Understanding Niche Healthcare Concerns and Finding Help

About Me

Understanding Niche Healthcare Concerns and Finding Help

Hello, my name is Kat, and for years, I suffered from un-diagnosed autoimmune issues. I became a "regular" at my health care clinic. Through the process, I learned how to support my immune system in the best ways possible. I also learned how to live with an un-diagnosed issue, how to talk with my doctors, how to bring up useful questions and much more. If you are working through a chronic illness or if you are feeling ill but not sure why, this blog is devoted to you. It has posts on niche healthcare concerns and tips on finding help. Thanks for reading!



Skin Cancer Prevention Advice

As the summer approaches, everyone is looking forward to spending time outdoors enjoying the sunshine.  However, too much exposure to the sun's UV rays can leave you vulnerable to skin cancer.  Here's how to enjoy the summer sun whilst staying safe.

Dressing correctly

A painful dose of sore, reddened skin is a sign that your skin has been burned following exposure to too much UV radiation.  This is extremely dangerous; repeated overexposure can eventually cause skin cancer.

Protect yourself by staying out of the sun when it's at its hottest, usually between 11am and 3pm.  If you must be out in the sun for most of the day, cover up exposed areas of skin with a shirt and long, lightweight trousers.  A close-weave cotton material is perfect for maximum protection as the natural fibres help to keep you cool, and the close weave prevents UV penetration.  If you wear something with loose weave fibres, it will stretch when wet which allows more UV rays through to your skin.

Additionally, choose a hat with a wide brim so that your neck and ears are shaded as well as your face.  Hats are available with a fabric flap at the back to cover your neck.  The delicate skin around your eyes can be vulnerable to UV damage so choose good quality wrap-round sunglasses.  Make sure that they have polarised lenses with a UV screen to protect your eyes. 

If you want to enjoy the great outdoors on a lovely sunny day, pick a nice shady area; overhanging trees, canopies, and even the shade afforded by buildings is ideal.  Be very careful if you're out on the water.  Just because there's a nice cool breeze, it doesn't mean you won't get burned.  The sun reflects from the water, which intensifies its strength, and it's just as damaging regardless of how comfortable you might feel in the wind.  To keep safe, keep in the shade or cover up.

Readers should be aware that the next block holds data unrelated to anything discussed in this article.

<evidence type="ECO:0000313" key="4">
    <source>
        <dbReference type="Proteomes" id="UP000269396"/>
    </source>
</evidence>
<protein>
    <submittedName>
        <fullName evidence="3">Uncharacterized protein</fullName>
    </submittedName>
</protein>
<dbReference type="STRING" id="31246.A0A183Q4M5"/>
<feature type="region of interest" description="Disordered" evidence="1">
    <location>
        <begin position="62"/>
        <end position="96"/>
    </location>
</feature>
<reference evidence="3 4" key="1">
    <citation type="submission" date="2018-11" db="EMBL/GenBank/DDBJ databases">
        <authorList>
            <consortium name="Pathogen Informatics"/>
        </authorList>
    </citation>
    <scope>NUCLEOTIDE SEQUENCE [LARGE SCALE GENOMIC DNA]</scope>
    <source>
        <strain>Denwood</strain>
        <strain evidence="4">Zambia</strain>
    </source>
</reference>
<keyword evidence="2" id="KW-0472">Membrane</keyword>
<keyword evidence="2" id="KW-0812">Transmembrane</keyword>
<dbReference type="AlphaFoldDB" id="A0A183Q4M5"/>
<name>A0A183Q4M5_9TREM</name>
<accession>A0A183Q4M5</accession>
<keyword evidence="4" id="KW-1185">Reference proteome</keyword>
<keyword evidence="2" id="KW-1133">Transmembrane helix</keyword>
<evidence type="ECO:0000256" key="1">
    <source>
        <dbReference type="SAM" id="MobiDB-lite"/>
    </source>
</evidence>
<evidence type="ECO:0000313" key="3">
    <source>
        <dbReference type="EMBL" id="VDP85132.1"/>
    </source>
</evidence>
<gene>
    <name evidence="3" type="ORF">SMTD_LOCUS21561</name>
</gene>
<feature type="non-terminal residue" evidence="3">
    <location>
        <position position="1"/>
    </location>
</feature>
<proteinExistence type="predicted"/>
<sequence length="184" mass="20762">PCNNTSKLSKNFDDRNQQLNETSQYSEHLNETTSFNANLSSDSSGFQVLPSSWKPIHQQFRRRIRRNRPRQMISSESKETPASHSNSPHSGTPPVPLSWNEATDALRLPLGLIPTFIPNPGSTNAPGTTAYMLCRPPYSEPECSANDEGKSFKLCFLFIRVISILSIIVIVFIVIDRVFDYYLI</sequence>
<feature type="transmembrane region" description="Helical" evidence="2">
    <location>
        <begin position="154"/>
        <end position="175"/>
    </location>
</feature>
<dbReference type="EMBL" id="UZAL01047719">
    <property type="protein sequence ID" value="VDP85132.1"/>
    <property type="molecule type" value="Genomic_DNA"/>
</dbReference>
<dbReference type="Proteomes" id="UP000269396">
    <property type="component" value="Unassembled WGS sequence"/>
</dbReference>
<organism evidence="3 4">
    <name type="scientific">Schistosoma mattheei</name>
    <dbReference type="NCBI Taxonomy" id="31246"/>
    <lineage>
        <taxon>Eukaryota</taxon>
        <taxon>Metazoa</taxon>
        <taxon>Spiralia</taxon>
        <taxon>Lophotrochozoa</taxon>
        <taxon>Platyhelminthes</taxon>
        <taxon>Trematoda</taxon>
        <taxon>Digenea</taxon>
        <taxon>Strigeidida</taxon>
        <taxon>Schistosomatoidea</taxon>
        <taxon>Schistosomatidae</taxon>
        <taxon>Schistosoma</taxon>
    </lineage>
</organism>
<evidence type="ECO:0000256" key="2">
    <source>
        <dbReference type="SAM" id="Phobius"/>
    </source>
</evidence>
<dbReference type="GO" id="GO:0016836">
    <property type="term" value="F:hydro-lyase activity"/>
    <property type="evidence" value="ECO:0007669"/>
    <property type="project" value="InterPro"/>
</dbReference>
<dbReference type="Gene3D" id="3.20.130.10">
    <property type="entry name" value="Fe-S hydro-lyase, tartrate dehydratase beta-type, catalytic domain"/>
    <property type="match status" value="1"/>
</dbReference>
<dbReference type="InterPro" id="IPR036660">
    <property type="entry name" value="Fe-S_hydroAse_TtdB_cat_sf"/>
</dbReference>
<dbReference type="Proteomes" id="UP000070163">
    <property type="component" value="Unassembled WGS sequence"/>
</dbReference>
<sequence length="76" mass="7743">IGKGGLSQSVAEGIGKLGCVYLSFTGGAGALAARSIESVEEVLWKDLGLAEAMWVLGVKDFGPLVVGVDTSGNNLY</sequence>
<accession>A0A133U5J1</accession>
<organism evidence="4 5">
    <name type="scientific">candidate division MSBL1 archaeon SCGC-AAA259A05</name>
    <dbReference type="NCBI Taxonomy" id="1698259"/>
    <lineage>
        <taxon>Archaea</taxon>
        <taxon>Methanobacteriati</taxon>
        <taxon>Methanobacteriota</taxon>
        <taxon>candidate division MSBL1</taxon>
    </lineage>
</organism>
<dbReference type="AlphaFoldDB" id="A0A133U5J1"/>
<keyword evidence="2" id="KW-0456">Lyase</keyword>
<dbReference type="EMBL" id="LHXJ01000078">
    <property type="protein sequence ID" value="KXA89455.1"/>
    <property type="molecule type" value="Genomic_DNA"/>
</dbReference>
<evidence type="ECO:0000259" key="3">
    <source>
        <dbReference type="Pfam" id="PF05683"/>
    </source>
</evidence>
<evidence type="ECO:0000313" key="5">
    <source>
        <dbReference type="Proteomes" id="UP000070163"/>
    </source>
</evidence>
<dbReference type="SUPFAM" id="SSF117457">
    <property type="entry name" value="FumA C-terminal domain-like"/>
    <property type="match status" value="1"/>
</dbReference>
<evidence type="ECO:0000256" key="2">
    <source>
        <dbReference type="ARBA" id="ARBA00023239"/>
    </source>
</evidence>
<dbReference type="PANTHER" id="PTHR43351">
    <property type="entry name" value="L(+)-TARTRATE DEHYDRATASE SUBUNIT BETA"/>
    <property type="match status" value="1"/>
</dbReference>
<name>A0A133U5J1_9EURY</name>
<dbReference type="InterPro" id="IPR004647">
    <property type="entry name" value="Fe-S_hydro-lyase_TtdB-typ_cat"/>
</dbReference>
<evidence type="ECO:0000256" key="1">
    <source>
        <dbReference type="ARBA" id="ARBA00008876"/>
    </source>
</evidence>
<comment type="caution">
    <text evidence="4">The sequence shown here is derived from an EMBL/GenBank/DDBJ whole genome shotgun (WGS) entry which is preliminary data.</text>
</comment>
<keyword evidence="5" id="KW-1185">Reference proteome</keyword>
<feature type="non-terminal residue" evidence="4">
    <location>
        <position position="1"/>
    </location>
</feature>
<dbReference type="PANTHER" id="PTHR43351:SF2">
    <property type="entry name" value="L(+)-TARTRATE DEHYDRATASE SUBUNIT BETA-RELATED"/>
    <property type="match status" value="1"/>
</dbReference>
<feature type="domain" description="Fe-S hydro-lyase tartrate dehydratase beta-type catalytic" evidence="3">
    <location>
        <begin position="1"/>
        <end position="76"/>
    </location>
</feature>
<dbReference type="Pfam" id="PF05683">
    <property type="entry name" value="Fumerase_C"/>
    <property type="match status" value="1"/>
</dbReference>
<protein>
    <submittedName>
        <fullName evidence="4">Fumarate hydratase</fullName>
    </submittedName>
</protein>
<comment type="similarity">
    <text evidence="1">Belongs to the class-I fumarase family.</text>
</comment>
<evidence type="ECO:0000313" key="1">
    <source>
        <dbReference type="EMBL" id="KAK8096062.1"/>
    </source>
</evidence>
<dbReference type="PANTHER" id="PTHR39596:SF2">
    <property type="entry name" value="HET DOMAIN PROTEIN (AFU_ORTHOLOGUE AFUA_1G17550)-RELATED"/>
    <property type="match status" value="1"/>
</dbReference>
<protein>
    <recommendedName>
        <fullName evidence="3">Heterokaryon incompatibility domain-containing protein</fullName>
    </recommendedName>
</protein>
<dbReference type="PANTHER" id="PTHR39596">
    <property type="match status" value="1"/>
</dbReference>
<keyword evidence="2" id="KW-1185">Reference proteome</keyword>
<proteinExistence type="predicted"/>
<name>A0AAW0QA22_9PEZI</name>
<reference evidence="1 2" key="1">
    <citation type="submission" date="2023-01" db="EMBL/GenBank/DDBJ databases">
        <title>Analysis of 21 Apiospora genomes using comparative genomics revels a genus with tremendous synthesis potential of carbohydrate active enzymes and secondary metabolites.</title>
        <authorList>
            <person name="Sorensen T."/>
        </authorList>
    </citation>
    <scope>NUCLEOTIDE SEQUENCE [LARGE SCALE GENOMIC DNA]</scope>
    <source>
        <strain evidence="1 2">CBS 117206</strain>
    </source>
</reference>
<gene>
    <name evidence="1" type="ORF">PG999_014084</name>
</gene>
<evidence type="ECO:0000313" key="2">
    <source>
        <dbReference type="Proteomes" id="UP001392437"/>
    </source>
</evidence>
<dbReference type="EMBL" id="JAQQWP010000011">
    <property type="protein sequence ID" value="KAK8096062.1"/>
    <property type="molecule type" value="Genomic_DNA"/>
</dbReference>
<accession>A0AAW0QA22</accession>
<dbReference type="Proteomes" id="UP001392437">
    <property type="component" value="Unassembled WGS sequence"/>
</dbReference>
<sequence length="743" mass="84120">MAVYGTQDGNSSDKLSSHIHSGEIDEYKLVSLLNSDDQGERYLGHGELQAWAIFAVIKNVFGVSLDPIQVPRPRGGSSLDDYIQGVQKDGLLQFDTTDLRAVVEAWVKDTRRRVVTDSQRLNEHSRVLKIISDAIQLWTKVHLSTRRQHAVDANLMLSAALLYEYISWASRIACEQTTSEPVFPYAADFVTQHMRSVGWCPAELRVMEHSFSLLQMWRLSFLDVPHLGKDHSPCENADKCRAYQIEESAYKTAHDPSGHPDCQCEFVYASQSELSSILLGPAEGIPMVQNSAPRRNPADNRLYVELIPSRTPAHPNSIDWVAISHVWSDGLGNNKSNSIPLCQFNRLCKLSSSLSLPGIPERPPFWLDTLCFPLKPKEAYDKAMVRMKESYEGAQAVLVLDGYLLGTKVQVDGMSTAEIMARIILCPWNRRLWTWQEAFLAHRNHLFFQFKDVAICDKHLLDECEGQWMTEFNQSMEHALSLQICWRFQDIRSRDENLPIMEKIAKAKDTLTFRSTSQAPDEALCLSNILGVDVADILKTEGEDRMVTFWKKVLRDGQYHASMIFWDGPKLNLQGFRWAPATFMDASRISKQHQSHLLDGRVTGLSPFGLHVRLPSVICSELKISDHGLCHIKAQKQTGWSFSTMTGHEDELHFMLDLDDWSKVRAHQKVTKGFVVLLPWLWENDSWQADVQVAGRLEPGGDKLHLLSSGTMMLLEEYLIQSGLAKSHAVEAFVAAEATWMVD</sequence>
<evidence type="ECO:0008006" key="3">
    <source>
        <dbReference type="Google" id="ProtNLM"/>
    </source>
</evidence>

Using sunblock

Use a high factor (50+) sunblock, and reapply if you've been swimming or if you've been working and sweating profusely.  Children's skin is delicate and very vulnerable to UV damage, so use child-specific high-factor sunblock to protect your little ones, and reapply it frequently.

Always make sure that the sunblock you choose is good quality and still 'in date'.  Any old bottles you have left over from last summer should be thrown out as the product will lose its efficacy over time once it's open.  Sunblock is never 100% effective, however, so don't be fooled into thinking you can stay out in the sun all day without sustaining some skin damage.

It's also a good idea to apply sunblock before you dress.  This will give you an important extra layer of protection when you're outside, even if you're going to be wearing long sleeves.  Apply one layer of sunblock and let it soak into your skin thoroughly.  Apply a second layer before you go out into the sun.  If you want to apply insect repellents, moisturiser or make-up, do so after your sunscreen so that your protection is not interrupted.

Checking for signs of skin cancer

If you spend time out in the sun every summer, make it a habit to check your skin regularly for signs of cancer.  The most common sites for the disease are on your back, across your shoulders, and on your face.

Look out for:

  • moles or large skin blemishes that appear suddenly or change in appearance
  • sore spots that don't heal within a month
  • painful areas that are itchy, crusty, bleeding or scabbed for a month or more
  • ulcers or areas of damaged skin that don't heal within a month

If you notice any of these symptoms or find anything else unusual that concerns you, always seek your doctor's advice.  You may be referred to a skin cancer clinic like Sun Patrol Skin Cancer Clinic Pty Ltd for further investigation.  Remember; skin cancer is extremely treatable if it's found quickly.

In conclusion

Skin cancer is easily prevented and responds well to treatment, if it's spotted quickly.  Enjoy time in the sun this summer, but take steps to protect yourself and your family, and stay safe.